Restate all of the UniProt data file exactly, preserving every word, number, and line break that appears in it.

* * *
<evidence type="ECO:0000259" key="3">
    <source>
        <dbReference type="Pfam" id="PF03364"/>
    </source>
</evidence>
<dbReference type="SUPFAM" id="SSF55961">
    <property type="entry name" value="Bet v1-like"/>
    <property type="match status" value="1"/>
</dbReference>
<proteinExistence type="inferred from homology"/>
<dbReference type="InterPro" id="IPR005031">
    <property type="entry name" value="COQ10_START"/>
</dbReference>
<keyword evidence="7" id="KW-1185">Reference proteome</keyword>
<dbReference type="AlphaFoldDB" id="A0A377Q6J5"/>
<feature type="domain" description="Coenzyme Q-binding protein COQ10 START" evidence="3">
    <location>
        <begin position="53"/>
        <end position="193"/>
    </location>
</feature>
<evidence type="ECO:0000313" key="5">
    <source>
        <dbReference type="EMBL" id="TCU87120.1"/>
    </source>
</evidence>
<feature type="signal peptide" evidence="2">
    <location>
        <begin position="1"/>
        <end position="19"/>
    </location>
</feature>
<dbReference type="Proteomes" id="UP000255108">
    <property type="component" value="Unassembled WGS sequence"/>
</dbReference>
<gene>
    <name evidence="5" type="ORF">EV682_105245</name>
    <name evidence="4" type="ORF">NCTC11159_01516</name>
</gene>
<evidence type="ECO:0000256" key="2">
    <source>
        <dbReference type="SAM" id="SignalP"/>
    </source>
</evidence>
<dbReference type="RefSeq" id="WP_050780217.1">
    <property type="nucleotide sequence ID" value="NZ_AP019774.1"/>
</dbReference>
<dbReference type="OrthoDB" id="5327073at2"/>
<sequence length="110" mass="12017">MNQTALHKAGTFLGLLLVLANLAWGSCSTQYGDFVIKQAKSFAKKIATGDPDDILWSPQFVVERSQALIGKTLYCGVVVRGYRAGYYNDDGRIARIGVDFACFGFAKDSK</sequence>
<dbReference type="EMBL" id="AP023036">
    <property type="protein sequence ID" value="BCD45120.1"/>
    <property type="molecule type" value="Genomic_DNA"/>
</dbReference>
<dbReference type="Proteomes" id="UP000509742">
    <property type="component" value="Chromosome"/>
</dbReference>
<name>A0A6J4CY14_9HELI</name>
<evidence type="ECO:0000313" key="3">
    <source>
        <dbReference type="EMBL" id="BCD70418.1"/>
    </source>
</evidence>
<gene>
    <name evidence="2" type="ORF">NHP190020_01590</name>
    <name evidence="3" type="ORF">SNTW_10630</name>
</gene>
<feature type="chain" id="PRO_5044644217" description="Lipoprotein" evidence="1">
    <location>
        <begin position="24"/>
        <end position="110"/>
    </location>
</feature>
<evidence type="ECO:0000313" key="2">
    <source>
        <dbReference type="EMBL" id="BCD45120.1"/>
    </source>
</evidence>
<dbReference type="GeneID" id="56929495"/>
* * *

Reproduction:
<evidence type="ECO:0000259" key="3">
    <source>
        <dbReference type="Pfam" id="PF03364"/>
    </source>
</evidence>
<dbReference type="SUPFAM" id="SSF55961">
    <property type="entry name" value="Bet v1-like"/>
    <property type="match status" value="1"/>
</dbReference>
<proteinExistence type="inferred from homology"/>
<dbReference type="InterPro" id="IPR005031">
    <property type="entry name" value="COQ10_START"/>
</dbReference>
<keyword evidence="7" id="KW-1185">Reference proteome</keyword>
<dbReference type="AlphaFoldDB" id="A0A377Q6J5"/>
<feature type="domain" description="Coenzyme Q-binding protein COQ10 START" evidence="3">
    <location>
        <begin position="53"/>
        <end position="193"/>
    </location>
</feature>
<evidence type="ECO:0000313" key="5">
    <source>
        <dbReference type="EMBL" id="TCU87120.1"/>
    </source>
</evidence>
<feature type="signal peptide" evidence="2">
    <location>
        <begin position="1"/>
        <end position="19"/>
    </location>
</feature>
<dbReference type="Proteomes" id="UP000255108">
    <property type="component" value="Unassembled WGS sequence"/>
</dbReference>
<gene>
    <name evidence="5" type="ORF">EV682_105245</name>
    <name evidence="4" type="ORF">NCTC11159_01516</name>
</gene>
<evidence type="ECO:0000256" key="2">
    <source>
        <dbReference type="SAM" id="SignalP"/>
    </source>
</evidence>
<dbReference type="RefSeq" id="WP_050780217.1">
    <property type="nucleotide sequence ID" value="NZ_AP019774.1"/>
</dbReference>
<dbReference type="OrthoDB" id="5327073at2"/>
<sequence length="110" mass="12017">MNQTALHKAGTFLGLLLVLANLAWGSCSTQYGDFVIKQAKSFAKKIATGDPDDILWSPQFVVERSQALIGKTLYCGVVVRGYRAGYYNDDGRIARIGVDFACFGFAKDSK</sequence>
<dbReference type="EMBL" id="AP023036">
    <property type="protein sequence ID" value="BCD45120.1"/>
    <property type="molecule type" value="Genomic_DNA"/>
</dbReference>
<dbReference type="Proteomes" id="UP000509742">
    <property type="component" value="Chromosome"/>
</dbReference>
<name>A0A6J4CY14_9HELI</name>
<evidence type="ECO:0000313" key="3">
    <source>
        <dbReference type="EMBL" id="BCD70418.1"/>
    </source>
</evidence>
<gene>
    <name evidence="2" type="ORF">NHP190020_01590</name>
    <name evidence="3" type="ORF">SNTW_10630</name>
</gene>
<feature type="chain" id="PRO_5044644217" description="Lipoprotein" evidence="1">
    <location>
        <begin position="24"/>
        <end position="110"/>
    </location>
</feature>
<evidence type="ECO:0000313" key="2">
    <source>
        <dbReference type="EMBL" id="BCD45120.1"/>
    </source>
</evidence>
<dbReference type="GeneID" id="56929495"/>